This is a story of self-examination and self-discovery for Neil. In his involvement with Brenda, Neil attempts to fit into her upper-middle-class Jewish family, remaining continually aware that it is not an easy or a comfortable fit. At the end of the story, after he and Brenda have in effect broken up, Neil experiences a symbolic epiphany in his sense of self and personal identity. This renewed sense of self, in the wake of his breakup with Brenda, is further symbolized by the dawning of the Jewish New Year, which implies a new beginning for Neil.
The title of the story refers to Brenda’s brother Ron’s yearbook record album, which ends with the song lyrics, “Goodbye, Columbus.” The lyric literally refers to the nostalgia of the graduating college senior who must say “goodbye” to his college years spent at Ohio State University in Columbus, Ohio. But this “truckload of nostalgia” symbolically represents the sense of nostalgia Neil feels for his relationship with Brenda, which lasted only half a summer. Like the years spent in college, Neil, as narrator of the story, knows that his time spent with Brenda can never be recaptured. As Neil tells the story of their relationship in retrospect, it is infused with this sense of nostalgia for a bittersweet youthful experience.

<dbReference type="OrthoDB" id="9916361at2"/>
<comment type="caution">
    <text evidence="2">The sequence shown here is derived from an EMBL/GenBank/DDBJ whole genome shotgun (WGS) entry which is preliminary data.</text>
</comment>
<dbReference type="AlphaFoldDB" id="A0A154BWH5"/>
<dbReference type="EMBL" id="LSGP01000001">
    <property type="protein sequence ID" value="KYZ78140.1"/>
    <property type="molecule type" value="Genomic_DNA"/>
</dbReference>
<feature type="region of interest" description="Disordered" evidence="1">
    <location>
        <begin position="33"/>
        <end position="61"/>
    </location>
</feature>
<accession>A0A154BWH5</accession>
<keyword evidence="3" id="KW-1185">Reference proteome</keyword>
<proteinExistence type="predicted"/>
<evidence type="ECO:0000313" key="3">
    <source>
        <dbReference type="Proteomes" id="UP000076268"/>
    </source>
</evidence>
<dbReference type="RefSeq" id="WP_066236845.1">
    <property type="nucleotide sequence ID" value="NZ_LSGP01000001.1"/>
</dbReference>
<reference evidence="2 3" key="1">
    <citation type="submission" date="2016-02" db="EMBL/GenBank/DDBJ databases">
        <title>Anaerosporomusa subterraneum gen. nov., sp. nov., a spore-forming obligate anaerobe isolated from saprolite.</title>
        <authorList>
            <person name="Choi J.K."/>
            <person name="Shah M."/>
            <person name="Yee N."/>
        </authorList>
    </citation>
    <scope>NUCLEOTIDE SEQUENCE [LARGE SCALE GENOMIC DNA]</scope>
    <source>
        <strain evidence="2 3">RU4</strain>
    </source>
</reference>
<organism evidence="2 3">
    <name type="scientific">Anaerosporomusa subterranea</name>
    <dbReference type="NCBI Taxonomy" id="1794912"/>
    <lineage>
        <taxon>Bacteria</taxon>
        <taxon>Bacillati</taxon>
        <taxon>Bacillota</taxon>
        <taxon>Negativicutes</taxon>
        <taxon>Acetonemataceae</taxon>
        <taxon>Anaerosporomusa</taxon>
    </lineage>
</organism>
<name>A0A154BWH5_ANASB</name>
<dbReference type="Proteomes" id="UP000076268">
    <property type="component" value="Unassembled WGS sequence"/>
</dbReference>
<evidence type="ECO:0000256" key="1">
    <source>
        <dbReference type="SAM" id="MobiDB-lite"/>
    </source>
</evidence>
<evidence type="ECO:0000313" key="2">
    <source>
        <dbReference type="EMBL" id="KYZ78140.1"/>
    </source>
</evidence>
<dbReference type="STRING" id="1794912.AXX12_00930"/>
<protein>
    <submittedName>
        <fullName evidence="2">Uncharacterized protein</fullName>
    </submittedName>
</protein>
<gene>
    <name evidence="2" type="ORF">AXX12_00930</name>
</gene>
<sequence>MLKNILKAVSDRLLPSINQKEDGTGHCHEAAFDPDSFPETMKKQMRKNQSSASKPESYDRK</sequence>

Neil ultimately comes to identify with the little boy who comes to the library every day to look at the book of Gauguin paintings of Tahiti. The boy’s preoccupation with these images of a foreign land functions as a form of fantasy, in which the locations in the paintings seem to him a sort of paradise, compared to his own life. The world of wealth and abundance in which Brenda lives functions for Neil as a similar fantasy life. He comes to realize that his own foray into her world is similar to engaging in a fantasy life through looking at pictures in a book. It seems to be a paradise of abundance that he can never realistically inhabit. The fact that the book is finally taken off the shelf and borrowed by another library patron symbolizes Neil’s realization that Brenda could never really be “his,” but only a temporary excursion into a fantasy world.
Competition and Games
Brenda’s family is completely preoccupied with sports, athletics, games, and competition. Neil carries these themes throughout the narrative as metaphors for his relationship with Brenda and his interactions with her family. Neil continually feels that he is being challenged to compete with Brenda and her family, which symbolizes his feelings of inadequacy in the face of their upper-middle-class lifestyle.
Jennifer Smith – Short Stories for Students – Presenting Analysis, Context & Criticism on Commonly Studied Short Stories, vol. 12, Philip Roth, Published by Gale Group, 2001.